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Oxycodone

Effects Of Oxycodone Use

Oxycodone is a pharmaceutical Opioid used to treat moderate to severe pain. It is one of the most abused prescriptions due to its Heroin-like effects and addictive quality.

What Are The Effects Of Using Oxycodone?

Oxycodone is an Opiate made from Thebaine, an organic chemical found in the Opium poppy plant. It is available for prescription in 5 forms: immediate-release tablets, extended-release tablets, immediate-release capsules, extended-release capsules, and a solution. The most popular and addictive form of Oxycodone is the OxyContin tablet which is designed to time-release the substance continuously over 12 hours. The effects of Oxycodone on the body will vary depending on a person’s age, medical history, tolerance, and the method used to administer the drug. Although OxyContin is intended for around-the-clock treatment of moderate to severe pain, it is often misused in order to achieve a quicker or more intense high. Older adults are also at higher risk of accidental misuse due to a slower gastrointestinal transit time and higher gastric PH balance that affects the breakdown of drugs. In addition, most brands of Oxycodone are not approved for people under the age of 18 and should be avoided by women who are pregnant or breastfeeding.

Oxycodone alters a person’s sense of pain by working directly on the central nervous system (CNS). When taking the medication, Opioids bind to Opioid receptors that are involved in feelings of pain and pleasure. Once attached to the receptors, Opioids block pain signals being sent from the brain to the body and release large amounts of dopamine. Oxycodone is sometimes combined with other Painkillers such as Aspirin, Ibuprofen, and Acetaminophen. Extended-release forms like OxyContin are advised in combination with other Painkillers and generally prescribed for more severe pain associated with conditions such as cancer.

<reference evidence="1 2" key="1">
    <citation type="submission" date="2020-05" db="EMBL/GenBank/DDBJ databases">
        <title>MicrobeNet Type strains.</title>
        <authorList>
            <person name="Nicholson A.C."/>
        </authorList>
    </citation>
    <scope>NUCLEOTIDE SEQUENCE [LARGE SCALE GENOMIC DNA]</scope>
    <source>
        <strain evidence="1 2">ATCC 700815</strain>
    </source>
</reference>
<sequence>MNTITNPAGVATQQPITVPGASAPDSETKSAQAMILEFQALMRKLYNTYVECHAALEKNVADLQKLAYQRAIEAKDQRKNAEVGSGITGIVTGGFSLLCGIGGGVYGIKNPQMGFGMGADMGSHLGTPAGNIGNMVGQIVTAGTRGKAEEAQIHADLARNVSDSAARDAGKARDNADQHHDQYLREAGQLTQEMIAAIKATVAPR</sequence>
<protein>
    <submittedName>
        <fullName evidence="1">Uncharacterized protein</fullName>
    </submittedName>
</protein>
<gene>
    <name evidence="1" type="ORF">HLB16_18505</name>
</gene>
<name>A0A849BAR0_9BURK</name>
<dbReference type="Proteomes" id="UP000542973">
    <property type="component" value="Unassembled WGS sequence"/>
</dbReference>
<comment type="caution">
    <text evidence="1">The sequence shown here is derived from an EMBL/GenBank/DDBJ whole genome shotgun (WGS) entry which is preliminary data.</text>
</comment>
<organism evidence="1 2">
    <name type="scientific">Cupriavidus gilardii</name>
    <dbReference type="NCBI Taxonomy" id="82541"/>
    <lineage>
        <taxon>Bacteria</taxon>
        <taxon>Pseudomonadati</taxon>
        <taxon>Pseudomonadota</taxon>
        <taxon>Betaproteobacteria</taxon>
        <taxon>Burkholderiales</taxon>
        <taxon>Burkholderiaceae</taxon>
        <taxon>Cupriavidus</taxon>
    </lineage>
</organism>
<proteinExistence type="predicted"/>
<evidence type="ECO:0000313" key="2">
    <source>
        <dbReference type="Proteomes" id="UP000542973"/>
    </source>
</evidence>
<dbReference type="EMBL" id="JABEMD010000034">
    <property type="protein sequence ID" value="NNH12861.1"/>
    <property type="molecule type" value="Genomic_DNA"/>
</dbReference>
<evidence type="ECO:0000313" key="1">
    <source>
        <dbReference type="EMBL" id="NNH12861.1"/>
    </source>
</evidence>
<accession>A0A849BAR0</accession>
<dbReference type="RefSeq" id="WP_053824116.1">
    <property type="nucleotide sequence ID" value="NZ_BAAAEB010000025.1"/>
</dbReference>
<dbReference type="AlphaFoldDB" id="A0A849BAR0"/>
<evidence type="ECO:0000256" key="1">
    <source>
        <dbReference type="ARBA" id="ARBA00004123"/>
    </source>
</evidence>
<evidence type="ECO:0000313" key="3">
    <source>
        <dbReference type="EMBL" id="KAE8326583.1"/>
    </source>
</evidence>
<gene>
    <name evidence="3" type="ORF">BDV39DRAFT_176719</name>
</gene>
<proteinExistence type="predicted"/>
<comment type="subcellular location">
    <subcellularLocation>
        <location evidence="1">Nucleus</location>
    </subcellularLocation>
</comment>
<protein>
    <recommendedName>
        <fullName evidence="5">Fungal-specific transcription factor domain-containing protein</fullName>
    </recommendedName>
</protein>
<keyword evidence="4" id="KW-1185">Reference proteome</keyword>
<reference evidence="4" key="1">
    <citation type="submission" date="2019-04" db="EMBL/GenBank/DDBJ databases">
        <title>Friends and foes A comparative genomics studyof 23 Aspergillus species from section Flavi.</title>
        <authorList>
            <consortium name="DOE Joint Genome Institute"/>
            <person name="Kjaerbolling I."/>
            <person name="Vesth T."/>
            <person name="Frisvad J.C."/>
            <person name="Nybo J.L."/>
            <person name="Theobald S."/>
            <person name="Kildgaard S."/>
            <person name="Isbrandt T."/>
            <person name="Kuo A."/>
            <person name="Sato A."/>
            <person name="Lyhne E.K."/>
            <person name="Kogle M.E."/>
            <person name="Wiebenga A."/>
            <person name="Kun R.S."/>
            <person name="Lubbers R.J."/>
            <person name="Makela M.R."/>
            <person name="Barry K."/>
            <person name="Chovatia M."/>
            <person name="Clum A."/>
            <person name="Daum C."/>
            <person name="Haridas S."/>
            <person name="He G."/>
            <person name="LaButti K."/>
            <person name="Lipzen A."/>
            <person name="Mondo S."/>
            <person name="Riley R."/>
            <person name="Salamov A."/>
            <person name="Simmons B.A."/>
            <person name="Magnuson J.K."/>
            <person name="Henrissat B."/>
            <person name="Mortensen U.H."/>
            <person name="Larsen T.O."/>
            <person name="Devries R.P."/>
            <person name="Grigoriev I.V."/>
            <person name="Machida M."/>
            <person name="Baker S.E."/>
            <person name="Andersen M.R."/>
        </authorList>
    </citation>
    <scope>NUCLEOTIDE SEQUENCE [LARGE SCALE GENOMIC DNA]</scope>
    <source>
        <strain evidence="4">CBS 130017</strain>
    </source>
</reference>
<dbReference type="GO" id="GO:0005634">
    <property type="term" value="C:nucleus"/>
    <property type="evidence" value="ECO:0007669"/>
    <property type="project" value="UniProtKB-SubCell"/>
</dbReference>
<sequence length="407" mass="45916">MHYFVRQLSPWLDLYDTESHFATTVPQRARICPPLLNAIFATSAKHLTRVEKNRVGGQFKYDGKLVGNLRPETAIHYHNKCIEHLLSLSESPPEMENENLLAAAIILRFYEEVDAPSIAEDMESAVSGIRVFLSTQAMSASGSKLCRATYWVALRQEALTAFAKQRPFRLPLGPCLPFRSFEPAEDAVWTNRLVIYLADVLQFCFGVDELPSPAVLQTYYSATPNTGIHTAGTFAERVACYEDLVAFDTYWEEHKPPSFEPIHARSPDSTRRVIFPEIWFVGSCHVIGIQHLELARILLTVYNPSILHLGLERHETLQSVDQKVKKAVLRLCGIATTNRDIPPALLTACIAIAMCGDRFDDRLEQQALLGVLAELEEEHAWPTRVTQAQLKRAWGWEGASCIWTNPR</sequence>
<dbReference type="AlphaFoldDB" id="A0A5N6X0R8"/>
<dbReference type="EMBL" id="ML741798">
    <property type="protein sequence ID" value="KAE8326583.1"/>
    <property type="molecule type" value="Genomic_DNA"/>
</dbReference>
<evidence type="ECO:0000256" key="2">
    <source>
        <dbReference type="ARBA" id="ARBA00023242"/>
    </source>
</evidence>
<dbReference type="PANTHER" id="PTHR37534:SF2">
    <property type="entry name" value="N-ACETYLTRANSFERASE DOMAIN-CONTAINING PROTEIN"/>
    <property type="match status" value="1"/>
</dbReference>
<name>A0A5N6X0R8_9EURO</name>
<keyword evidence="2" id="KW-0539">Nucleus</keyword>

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Side Effects Of Using Oxycodone

Oxycodone is taken orally and recommended to be taken with food. Effects of the drug usually start within 20 to 30 minutes. It reaches peak effects within 1 to 2 hours and can last for up to 4 to 6 hours, with an average half-life of 3.5 hours. Extended and controlled-release versions can take 3 to 4 hours to reach peak effects and can last up to 12 hours, with an average half-life of 4.5-5.5 hours. OxyContin tablets are designed in a way that allows Oxycodone to be released in 2 phases. The top layer provides an initial rapid release that provides pain-relief within 20 minutes. The rest of the medication slowly releases the remainder of the Oxycodone over the course of 12 hours.

Those who abuse the drug will try and seek immediate effects by crushing OxyContin pills into a fine powder and snorting it, chewing it, or crushing and dissolving it in water to inject the solution. These methods are dangerous and greatly increase the likelihood of an overdose. Additionally, some users will mix the substance with alcohol to achieve a more intense high; the combination could lead to serious brain damage or death.

Like all Narcotics, Oxycodone may cause unwanted effects along with its needed effects. Most common side effects usually do not need medical attention and will go away as the body adjusts to the treatment. Common side effects include:

  • Constipation, nausea, or vomiting
  • Drowsiness, dizziness, tiredness
  • Headache
  • Lack of loss of strength

Oxycodone can slow or stop breathing; for this reason, it should not be used by a patient with severe asthma or breathing problems. Seek emergency medical attention upon noticing slowed breathing with long pauses, blue colored lips, or difficulty waking up.

Less common side effects include:

  • Chills and cold sweats
  • Confusion
  • Tightness in the chest
  • Difficult or labored breathing
  • Fever
  • Twitching

Although rare, a person may also experience the following:

  • Bloating or swelling of the face or extremities
  • Hives, itching, or skin rash
  • Increase in heart rate or irregular heartbeat
  • Severe constipation
  • Vomiting
  • Unusual weight gain or loss

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Withdrawal From Oxycodone